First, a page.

Dancing has also been found to reduce the symptoms of Parkinson's disease. Similar to dementia, it is another disease in which people can experience impaired cognitive functions due to damaged neurons in the brain. Dance can improve spatial awareness and human memory through postures, and simple techniques learned during dance lessons. The information is then stored, remembered and reused, and it is also important for the individuals to improve and respond automatically to music.

Research in dance and aging has shown its positive impact on neurology in healthy and dementia groups. Doctors may prescribe dance therapy to improve visual acuity and local memory, the areas of cognition often affected by dementia.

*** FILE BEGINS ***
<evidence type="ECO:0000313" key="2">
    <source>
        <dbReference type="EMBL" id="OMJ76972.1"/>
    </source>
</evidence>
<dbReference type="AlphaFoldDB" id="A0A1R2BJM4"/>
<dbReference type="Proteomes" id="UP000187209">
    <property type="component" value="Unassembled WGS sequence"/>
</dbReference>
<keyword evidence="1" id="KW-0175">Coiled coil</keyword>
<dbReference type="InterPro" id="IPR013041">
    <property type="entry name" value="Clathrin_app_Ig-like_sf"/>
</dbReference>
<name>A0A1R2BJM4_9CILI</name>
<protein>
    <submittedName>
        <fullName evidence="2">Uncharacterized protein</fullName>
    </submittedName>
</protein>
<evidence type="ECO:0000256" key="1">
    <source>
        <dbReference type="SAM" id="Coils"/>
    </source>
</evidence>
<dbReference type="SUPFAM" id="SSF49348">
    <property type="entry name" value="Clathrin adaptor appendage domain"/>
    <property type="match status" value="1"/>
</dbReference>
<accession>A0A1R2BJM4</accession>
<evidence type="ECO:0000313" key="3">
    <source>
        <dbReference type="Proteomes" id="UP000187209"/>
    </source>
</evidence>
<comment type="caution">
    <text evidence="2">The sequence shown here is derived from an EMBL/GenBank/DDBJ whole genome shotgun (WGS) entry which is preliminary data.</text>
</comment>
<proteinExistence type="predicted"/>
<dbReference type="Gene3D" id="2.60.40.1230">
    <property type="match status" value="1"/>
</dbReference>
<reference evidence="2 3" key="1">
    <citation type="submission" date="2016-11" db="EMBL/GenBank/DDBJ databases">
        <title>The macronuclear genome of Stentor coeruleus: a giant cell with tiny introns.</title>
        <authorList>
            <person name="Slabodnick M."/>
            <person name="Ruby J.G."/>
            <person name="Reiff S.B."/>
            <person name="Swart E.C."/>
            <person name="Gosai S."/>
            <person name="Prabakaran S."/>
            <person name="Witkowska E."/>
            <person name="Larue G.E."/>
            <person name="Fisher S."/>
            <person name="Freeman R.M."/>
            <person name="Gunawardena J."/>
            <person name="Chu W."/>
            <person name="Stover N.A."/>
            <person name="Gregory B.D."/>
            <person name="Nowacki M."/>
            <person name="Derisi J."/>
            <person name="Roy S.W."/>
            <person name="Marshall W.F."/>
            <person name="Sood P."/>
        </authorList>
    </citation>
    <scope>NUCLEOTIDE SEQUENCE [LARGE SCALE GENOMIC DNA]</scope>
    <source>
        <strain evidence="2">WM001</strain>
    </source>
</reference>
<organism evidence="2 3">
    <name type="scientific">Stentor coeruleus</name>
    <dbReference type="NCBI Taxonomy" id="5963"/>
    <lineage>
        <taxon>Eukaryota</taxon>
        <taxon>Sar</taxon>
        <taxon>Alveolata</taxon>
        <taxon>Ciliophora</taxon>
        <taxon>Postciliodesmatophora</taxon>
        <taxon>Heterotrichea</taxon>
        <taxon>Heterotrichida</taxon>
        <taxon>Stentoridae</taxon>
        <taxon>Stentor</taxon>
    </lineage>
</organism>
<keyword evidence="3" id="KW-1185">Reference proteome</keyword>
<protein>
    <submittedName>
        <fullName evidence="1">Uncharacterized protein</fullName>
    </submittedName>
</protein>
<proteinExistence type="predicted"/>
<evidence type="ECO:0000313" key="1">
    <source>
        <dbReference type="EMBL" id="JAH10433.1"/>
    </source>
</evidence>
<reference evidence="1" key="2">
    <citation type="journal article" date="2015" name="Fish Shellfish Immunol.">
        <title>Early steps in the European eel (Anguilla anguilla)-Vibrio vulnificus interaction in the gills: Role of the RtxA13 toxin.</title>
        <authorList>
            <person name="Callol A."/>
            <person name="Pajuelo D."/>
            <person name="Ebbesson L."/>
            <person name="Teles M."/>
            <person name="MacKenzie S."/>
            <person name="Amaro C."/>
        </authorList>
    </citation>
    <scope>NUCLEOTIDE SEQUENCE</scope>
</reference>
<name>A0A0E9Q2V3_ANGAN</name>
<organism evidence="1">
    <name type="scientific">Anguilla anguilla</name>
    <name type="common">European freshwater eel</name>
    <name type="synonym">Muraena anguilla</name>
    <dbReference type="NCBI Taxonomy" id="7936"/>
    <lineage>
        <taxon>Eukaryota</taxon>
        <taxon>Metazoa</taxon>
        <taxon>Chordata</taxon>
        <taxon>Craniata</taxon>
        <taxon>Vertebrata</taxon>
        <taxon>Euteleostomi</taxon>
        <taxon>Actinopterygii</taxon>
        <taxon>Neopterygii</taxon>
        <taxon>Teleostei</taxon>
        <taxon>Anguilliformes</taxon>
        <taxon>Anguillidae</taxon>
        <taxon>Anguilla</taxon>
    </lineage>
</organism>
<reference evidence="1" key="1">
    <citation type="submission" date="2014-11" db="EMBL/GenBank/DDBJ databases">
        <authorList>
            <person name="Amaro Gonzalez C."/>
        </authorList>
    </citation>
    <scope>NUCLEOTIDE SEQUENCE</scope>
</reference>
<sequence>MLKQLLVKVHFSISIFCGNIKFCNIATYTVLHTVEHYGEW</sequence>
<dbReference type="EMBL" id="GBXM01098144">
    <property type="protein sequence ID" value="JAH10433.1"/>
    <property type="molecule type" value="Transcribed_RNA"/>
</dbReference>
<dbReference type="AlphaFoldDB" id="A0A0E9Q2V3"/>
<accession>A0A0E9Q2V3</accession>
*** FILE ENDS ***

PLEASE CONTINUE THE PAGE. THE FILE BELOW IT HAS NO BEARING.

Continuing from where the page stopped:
At City View Assisted Living, we understand the importance of maintaining overall good health as we age. We emphasize the individual’s personality and gear a treatment plan to specifically benefit each and every resident at City View Assisted Living. Contact us at City View Assisted Living to set up a visit to tour our beautiful facility and hear what we have to offer you, or a loved one. We’d be happy to answer any questions and address any concerns you may have. Keep dancing, and we hope to hear from you soon!

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515 N. La Brea Avenue Los Angeles, CA 90036

(951) 658-1068